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Time command in Linux to give resource usage

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TIME a simple command to give resource usage in Linux system

       time [options] command [arguments...]

       The  time command runs the specified program/command with the given arguments.  When command finishes, time writes a message to standard error giving timing statistics about the program run.  

These statistics consist  of  real time and CPU time

  1. The elapsed real time between invocation and termination of the command
  2. The user CPU time (the sum of the tms_utime and tms_cutime values in a struct tms as returned by times(2))
  3. The system CPU time (the sum of the tms_stime and tms_cstime values in a struct tms as returned by times(2)).

The CPU time is divided into user time and system time

User time :- time used by the program itself and any library subroutines it calls
System time :- time used by the system calls invoked by the program (directly or indirectly)



[[email protected] ~]$ time ll
total 16
-rw-rw-r--. 1 shanky shanky   22 Sep 19 11:08 abc.tmp
-rw-rw-r--. 1 shanky shanky   74 Sep  6 17:36 chat
lrwxrwxrwx. 1 shanky shanky   16 Sep  6 18:15 chat1.sh -> /usr/bin/chat.sh
-rwxr-xr-x. 1 shanky shanky 3705 Sep 13 19:48 chatbackup.sh
-rwxrwxr-x. 1 shanky shanky 1437 Sep  7 17:58 chat.sh

real    0m0.007s
user    0m0.000s
sys     0m0.006s  

In above example the "ll" command was executed and its time statistics is displayed.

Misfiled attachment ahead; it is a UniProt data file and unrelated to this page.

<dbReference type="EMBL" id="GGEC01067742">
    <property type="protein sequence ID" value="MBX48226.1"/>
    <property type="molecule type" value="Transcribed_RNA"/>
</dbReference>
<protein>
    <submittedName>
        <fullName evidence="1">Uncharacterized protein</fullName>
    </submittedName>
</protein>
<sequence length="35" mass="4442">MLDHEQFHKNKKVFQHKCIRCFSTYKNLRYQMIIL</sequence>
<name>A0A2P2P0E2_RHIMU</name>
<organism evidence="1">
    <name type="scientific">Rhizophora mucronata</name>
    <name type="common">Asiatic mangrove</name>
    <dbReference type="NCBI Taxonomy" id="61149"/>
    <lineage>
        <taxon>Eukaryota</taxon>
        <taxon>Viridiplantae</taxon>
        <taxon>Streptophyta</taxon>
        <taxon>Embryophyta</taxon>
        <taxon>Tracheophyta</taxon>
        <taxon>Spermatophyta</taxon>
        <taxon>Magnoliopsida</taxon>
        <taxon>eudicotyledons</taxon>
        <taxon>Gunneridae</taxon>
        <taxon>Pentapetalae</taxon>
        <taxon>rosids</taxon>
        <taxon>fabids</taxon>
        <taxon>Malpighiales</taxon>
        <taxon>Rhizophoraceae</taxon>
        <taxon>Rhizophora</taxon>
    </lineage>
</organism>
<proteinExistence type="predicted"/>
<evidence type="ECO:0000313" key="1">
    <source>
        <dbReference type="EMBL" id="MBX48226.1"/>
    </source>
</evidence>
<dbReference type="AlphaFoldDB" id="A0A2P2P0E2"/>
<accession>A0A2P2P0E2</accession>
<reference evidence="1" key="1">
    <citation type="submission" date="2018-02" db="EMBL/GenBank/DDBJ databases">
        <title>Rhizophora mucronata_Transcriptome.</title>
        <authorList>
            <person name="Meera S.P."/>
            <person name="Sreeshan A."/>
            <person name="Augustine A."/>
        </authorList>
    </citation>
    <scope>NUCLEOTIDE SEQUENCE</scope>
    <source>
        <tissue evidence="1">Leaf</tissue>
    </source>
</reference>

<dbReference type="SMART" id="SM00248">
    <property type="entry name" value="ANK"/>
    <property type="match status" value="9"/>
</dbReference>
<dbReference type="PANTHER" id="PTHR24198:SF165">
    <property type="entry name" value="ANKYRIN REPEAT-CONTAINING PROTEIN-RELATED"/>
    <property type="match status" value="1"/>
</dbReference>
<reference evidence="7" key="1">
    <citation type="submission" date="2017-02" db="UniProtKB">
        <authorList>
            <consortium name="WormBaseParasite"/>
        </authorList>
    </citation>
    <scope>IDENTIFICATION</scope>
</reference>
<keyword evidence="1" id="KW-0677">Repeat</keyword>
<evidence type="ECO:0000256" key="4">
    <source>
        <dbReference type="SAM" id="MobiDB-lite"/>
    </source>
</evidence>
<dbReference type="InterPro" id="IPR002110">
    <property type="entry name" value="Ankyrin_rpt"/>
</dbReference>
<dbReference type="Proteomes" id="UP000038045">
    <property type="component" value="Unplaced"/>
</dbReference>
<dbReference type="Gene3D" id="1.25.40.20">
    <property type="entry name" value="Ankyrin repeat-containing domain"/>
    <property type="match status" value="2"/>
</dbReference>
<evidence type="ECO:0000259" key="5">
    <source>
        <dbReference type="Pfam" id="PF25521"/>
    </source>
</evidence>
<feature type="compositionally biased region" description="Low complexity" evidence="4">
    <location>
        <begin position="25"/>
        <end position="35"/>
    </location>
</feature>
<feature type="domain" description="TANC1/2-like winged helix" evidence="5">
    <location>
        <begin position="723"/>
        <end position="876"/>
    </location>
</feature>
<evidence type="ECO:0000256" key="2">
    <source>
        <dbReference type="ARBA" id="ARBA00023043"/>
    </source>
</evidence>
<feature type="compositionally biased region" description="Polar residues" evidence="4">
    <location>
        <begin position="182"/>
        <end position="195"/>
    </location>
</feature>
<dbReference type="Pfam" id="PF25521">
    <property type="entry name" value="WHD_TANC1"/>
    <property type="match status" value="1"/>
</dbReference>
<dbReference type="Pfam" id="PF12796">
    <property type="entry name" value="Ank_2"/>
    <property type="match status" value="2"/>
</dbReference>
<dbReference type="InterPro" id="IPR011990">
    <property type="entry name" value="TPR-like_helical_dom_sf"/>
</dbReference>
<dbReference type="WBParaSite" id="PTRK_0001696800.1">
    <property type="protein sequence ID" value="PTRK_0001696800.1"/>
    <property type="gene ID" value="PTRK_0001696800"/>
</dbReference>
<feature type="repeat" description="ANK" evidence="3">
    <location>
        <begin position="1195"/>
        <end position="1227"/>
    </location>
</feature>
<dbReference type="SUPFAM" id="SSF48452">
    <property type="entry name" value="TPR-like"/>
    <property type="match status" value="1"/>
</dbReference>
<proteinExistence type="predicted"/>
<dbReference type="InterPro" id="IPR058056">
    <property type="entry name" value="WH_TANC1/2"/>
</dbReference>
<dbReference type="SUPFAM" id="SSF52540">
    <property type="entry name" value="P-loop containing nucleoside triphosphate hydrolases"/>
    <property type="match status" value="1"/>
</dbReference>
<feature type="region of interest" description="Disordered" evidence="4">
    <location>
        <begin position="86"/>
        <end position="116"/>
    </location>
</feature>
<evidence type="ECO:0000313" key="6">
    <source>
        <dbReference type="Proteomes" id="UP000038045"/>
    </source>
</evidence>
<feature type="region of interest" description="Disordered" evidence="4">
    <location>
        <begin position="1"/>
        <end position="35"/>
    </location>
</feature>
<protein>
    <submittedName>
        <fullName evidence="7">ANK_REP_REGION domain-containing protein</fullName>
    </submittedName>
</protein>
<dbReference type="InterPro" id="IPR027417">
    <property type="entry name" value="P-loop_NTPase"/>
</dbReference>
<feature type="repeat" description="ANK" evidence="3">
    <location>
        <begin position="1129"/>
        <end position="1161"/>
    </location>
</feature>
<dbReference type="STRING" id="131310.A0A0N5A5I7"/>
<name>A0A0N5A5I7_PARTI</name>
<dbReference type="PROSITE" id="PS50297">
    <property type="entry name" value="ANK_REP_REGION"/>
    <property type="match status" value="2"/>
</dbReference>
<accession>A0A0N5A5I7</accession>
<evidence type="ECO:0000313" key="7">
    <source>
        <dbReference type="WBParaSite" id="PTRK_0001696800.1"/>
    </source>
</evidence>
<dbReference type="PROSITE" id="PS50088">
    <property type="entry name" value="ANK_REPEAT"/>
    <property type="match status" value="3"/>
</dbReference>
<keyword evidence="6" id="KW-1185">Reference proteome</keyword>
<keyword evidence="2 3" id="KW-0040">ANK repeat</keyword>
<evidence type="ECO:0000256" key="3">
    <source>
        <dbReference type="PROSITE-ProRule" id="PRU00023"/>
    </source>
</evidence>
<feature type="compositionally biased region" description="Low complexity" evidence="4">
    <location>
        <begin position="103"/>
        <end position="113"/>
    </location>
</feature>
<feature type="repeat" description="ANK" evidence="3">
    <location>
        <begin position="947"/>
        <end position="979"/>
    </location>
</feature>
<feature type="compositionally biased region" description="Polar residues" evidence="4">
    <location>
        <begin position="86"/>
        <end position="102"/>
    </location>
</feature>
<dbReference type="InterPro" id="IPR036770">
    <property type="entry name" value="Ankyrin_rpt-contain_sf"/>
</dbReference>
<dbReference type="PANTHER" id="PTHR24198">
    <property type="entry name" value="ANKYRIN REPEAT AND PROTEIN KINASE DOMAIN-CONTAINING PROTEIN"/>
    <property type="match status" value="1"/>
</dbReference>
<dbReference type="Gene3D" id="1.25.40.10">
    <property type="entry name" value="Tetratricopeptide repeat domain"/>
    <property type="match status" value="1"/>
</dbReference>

GNU Options
       -f FORMAT, --format=FORMAT
              Specify output format, possibly overriding the format specified in the environment variable TIME.

       -p, --portability
              To get the portable output format. When the -p option is given the (portable) output format is:

           real %e
           user %U
           sys %S

[[email protected] ~]$ time -p cal
    October 2014
Su Mo Tu We Th Fr Sa
          1  2  3  4
 5  6  7  8  9 10 11
12 13 14 15 16 17 18
19 20 21 22 23 24 25
26 27 28 29 30 31

real 0.02
user 0.00
sys 0.01

Descriptions are as given below:

       %E     Elapsed real time (in [hours:]minutes:seconds).

       %e     (Not in tcsh.) Elapsed real time (in seconds).

       %S     Total number of CPU-seconds that the process spent in kernel mode.

       %U     Total number of CPU-seconds that the process spent in user mode.

       %P     Percentage of the CPU that this job got, computed as (%U + %S) / %E.

     -o FILE, --output=FILE
              It will not send the results to stderr, but will overwrite to the specified file.

       -a, --append
              (Used together with -o.) It will not overwrite but append to the specified file.


The TIME command is also used for resources like  memory,  I/O and IPC calls (where available).  The output is formatted using a format string that can be specified using the -f option or the TIME environment variable.

The default format string is:

%Uuser %Ssystem %Eelapsed %PCPU (%Xtext+%Ddata %Mmax)k
%Iinputs+%Ooutputs (%Fmajor+%Rminor)pagefaults %Wswaps


Note:  some  shells  (e.g., bash(1)) have a built-in time command that provides less functionality than the command described here.  

To access the real command, you may need to specify its pathname  (something  like /usr/bin/time).

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Category: Open System-Linux | Views: 1079 | Added by: shanky | Tags: time in linux, time command in unix, find resource usage of a command in, time command in linux, time command example in linux | Rating: 0.0/0

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